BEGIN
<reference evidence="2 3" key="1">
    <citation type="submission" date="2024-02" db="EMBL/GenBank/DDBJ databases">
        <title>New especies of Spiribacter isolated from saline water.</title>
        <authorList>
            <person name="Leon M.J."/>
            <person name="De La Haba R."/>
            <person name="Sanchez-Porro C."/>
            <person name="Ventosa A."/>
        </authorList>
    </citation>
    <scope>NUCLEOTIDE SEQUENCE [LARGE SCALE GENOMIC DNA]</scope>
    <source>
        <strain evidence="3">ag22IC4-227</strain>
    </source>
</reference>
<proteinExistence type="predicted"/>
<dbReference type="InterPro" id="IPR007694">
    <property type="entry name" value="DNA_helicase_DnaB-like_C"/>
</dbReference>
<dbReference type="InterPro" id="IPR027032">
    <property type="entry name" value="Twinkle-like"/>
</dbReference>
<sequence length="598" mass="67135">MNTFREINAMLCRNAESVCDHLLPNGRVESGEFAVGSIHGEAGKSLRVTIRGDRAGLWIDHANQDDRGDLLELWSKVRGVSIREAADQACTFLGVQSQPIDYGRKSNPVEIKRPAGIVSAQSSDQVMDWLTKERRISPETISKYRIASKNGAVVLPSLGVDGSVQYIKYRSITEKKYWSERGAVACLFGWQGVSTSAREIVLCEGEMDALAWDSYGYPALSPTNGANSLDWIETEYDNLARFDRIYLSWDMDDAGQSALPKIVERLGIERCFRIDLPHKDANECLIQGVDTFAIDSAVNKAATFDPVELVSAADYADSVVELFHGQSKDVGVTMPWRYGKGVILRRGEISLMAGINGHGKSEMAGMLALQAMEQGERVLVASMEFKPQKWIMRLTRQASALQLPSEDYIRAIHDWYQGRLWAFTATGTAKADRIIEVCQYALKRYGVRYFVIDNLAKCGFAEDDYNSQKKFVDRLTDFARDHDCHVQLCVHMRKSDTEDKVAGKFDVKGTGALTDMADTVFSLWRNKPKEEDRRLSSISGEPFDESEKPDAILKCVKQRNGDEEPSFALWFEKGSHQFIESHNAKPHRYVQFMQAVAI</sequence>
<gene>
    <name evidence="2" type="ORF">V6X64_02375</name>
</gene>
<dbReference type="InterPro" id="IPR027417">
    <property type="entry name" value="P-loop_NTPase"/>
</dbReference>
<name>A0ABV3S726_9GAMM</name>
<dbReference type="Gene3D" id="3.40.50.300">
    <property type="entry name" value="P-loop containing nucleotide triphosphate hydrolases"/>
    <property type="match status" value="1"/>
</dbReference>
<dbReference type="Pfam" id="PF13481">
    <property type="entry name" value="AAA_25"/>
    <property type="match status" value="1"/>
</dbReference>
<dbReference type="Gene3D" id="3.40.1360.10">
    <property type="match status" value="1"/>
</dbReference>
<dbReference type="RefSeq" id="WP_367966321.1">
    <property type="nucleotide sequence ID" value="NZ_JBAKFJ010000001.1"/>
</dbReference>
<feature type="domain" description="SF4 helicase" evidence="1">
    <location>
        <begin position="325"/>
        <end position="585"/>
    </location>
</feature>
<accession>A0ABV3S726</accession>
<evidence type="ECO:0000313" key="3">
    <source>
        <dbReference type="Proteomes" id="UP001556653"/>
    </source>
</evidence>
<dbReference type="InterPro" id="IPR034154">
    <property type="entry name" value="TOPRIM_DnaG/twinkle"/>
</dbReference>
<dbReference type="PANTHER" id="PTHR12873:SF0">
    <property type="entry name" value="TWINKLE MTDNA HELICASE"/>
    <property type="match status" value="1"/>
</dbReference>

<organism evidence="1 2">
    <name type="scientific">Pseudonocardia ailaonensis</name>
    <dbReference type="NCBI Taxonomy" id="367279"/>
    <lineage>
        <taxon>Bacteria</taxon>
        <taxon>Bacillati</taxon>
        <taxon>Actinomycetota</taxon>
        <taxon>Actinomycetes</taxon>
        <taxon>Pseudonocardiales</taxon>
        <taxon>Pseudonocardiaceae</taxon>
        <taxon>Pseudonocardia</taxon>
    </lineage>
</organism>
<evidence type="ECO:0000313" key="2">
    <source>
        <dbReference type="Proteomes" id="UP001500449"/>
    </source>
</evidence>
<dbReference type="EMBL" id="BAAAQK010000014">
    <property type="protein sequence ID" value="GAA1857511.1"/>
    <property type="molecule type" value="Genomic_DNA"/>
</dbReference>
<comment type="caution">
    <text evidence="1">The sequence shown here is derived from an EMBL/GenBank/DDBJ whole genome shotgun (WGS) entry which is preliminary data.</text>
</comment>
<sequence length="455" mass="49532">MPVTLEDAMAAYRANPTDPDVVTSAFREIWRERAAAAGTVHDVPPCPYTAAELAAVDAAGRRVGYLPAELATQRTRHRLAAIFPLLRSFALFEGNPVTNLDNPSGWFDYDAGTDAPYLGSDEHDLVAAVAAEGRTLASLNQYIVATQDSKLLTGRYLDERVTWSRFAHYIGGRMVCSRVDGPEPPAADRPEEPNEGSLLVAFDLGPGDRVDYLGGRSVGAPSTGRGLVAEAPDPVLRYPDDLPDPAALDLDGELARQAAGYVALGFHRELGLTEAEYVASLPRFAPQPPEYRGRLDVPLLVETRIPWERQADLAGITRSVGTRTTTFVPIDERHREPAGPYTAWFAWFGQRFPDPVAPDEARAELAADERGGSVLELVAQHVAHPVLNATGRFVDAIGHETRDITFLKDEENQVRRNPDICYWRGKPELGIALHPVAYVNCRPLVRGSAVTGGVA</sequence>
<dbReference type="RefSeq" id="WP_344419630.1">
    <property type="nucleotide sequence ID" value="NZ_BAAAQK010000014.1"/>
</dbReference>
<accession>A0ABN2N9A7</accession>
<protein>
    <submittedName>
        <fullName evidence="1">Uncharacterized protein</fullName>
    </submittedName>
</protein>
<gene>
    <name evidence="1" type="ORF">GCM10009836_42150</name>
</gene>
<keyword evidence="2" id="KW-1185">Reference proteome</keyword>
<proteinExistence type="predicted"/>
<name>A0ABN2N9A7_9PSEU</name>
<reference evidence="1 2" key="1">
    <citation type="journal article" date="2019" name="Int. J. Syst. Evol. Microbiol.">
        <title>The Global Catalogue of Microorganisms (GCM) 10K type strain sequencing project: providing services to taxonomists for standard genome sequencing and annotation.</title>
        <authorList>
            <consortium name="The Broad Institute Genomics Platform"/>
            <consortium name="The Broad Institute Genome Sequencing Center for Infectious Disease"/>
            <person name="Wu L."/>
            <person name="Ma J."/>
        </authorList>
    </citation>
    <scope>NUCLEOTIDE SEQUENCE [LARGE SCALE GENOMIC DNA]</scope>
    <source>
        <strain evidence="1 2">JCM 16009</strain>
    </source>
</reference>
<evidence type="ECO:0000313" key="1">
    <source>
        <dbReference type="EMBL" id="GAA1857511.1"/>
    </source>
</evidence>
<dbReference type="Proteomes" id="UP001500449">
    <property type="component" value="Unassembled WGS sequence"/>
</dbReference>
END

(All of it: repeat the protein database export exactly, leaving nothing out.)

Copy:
<reference evidence="2 3" key="1">
    <citation type="submission" date="2024-02" db="EMBL/GenBank/DDBJ databases">
        <title>New especies of Spiribacter isolated from saline water.</title>
        <authorList>
            <person name="Leon M.J."/>
            <person name="De La Haba R."/>
            <person name="Sanchez-Porro C."/>
            <person name="Ventosa A."/>
        </authorList>
    </citation>
    <scope>NUCLEOTIDE SEQUENCE [LARGE SCALE GENOMIC DNA]</scope>
    <source>
        <strain evidence="3">ag22IC4-227</strain>
    </source>
</reference>
<proteinExistence type="predicted"/>
<dbReference type="InterPro" id="IPR007694">
    <property type="entry name" value="DNA_helicase_DnaB-like_C"/>
</dbReference>
<dbReference type="InterPro" id="IPR027032">
    <property type="entry name" value="Twinkle-like"/>
</dbReference>
<sequence length="598" mass="67135">MNTFREINAMLCRNAESVCDHLLPNGRVESGEFAVGSIHGEAGKSLRVTIRGDRAGLWIDHANQDDRGDLLELWSKVRGVSIREAADQACTFLGVQSQPIDYGRKSNPVEIKRPAGIVSAQSSDQVMDWLTKERRISPETISKYRIASKNGAVVLPSLGVDGSVQYIKYRSITEKKYWSERGAVACLFGWQGVSTSAREIVLCEGEMDALAWDSYGYPALSPTNGANSLDWIETEYDNLARFDRIYLSWDMDDAGQSALPKIVERLGIERCFRIDLPHKDANECLIQGVDTFAIDSAVNKAATFDPVELVSAADYADSVVELFHGQSKDVGVTMPWRYGKGVILRRGEISLMAGINGHGKSEMAGMLALQAMEQGERVLVASMEFKPQKWIMRLTRQASALQLPSEDYIRAIHDWYQGRLWAFTATGTAKADRIIEVCQYALKRYGVRYFVIDNLAKCGFAEDDYNSQKKFVDRLTDFARDHDCHVQLCVHMRKSDTEDKVAGKFDVKGTGALTDMADTVFSLWRNKPKEEDRRLSSISGEPFDESEKPDAILKCVKQRNGDEEPSFALWFEKGSHQFIESHNAKPHRYVQFMQAVAI</sequence>
<gene>
    <name evidence="2" type="ORF">V6X64_02375</name>
</gene>
<dbReference type="InterPro" id="IPR027417">
    <property type="entry name" value="P-loop_NTPase"/>
</dbReference>
<name>A0ABV3S726_9GAMM</name>
<dbReference type="Gene3D" id="3.40.50.300">
    <property type="entry name" value="P-loop containing nucleotide triphosphate hydrolases"/>
    <property type="match status" value="1"/>
</dbReference>
<dbReference type="Pfam" id="PF13481">
    <property type="entry name" value="AAA_25"/>
    <property type="match status" value="1"/>
</dbReference>
<dbReference type="Gene3D" id="3.40.1360.10">
    <property type="match status" value="1"/>
</dbReference>
<dbReference type="RefSeq" id="WP_367966321.1">
    <property type="nucleotide sequence ID" value="NZ_JBAKFJ010000001.1"/>
</dbReference>
<feature type="domain" description="SF4 helicase" evidence="1">
    <location>
        <begin position="325"/>
        <end position="585"/>
    </location>
</feature>
<accession>A0ABV3S726</accession>
<evidence type="ECO:0000313" key="3">
    <source>
        <dbReference type="Proteomes" id="UP001556653"/>
    </source>
</evidence>
<dbReference type="InterPro" id="IPR034154">
    <property type="entry name" value="TOPRIM_DnaG/twinkle"/>
</dbReference>
<dbReference type="PANTHER" id="PTHR12873:SF0">
    <property type="entry name" value="TWINKLE MTDNA HELICASE"/>
    <property type="match status" value="1"/>
</dbReference>

<organism evidence="1 2">
    <name type="scientific">Pseudonocardia ailaonensis</name>
    <dbReference type="NCBI Taxonomy" id="367279"/>
    <lineage>
        <taxon>Bacteria</taxon>
        <taxon>Bacillati</taxon>
        <taxon>Actinomycetota</taxon>
        <taxon>Actinomycetes</taxon>
        <taxon>Pseudonocardiales</taxon>
        <taxon>Pseudonocardiaceae</taxon>
        <taxon>Pseudonocardia</taxon>
    </lineage>
</organism>
<evidence type="ECO:0000313" key="2">
    <source>
        <dbReference type="Proteomes" id="UP001500449"/>
    </source>
</evidence>
<dbReference type="EMBL" id="BAAAQK010000014">
    <property type="protein sequence ID" value="GAA1857511.1"/>
    <property type="molecule type" value="Genomic_DNA"/>
</dbReference>
<comment type="caution">
    <text evidence="1">The sequence shown here is derived from an EMBL/GenBank/DDBJ whole genome shotgun (WGS) entry which is preliminary data.</text>
</comment>
<sequence length="455" mass="49532">MPVTLEDAMAAYRANPTDPDVVTSAFREIWRERAAAAGTVHDVPPCPYTAAELAAVDAAGRRVGYLPAELATQRTRHRLAAIFPLLRSFALFEGNPVTNLDNPSGWFDYDAGTDAPYLGSDEHDLVAAVAAEGRTLASLNQYIVATQDSKLLTGRYLDERVTWSRFAHYIGGRMVCSRVDGPEPPAADRPEEPNEGSLLVAFDLGPGDRVDYLGGRSVGAPSTGRGLVAEAPDPVLRYPDDLPDPAALDLDGELARQAAGYVALGFHRELGLTEAEYVASLPRFAPQPPEYRGRLDVPLLVETRIPWERQADLAGITRSVGTRTTTFVPIDERHREPAGPYTAWFAWFGQRFPDPVAPDEARAELAADERGGSVLELVAQHVAHPVLNATGRFVDAIGHETRDITFLKDEENQVRRNPDICYWRGKPELGIALHPVAYVNCRPLVRGSAVTGGVA</sequence>
<dbReference type="RefSeq" id="WP_344419630.1">
    <property type="nucleotide sequence ID" value="NZ_BAAAQK010000014.1"/>
</dbReference>
<accession>A0ABN2N9A7</accession>
<protein>
    <submittedName>
        <fullName evidence="1">Uncharacterized protein</fullName>
    </submittedName>
</protein>
<gene>
    <name evidence="1" type="ORF">GCM10009836_42150</name>
</gene>
<keyword evidence="2" id="KW-1185">Reference proteome</keyword>
<proteinExistence type="predicted"/>
<name>A0ABN2N9A7_9PSEU</name>
<reference evidence="1 2" key="1">
    <citation type="journal article" date="2019" name="Int. J. Syst. Evol. Microbiol.">
        <title>The Global Catalogue of Microorganisms (GCM) 10K type strain sequencing project: providing services to taxonomists for standard genome sequencing and annotation.</title>
        <authorList>
            <consortium name="The Broad Institute Genomics Platform"/>
            <consortium name="The Broad Institute Genome Sequencing Center for Infectious Disease"/>
            <person name="Wu L."/>
            <person name="Ma J."/>
        </authorList>
    </citation>
    <scope>NUCLEOTIDE SEQUENCE [LARGE SCALE GENOMIC DNA]</scope>
    <source>
        <strain evidence="1 2">JCM 16009</strain>
    </source>
</reference>
<evidence type="ECO:0000313" key="1">
    <source>
        <dbReference type="EMBL" id="GAA1857511.1"/>
    </source>
</evidence>
<dbReference type="Proteomes" id="UP001500449">
    <property type="component" value="Unassembled WGS sequence"/>
</dbReference>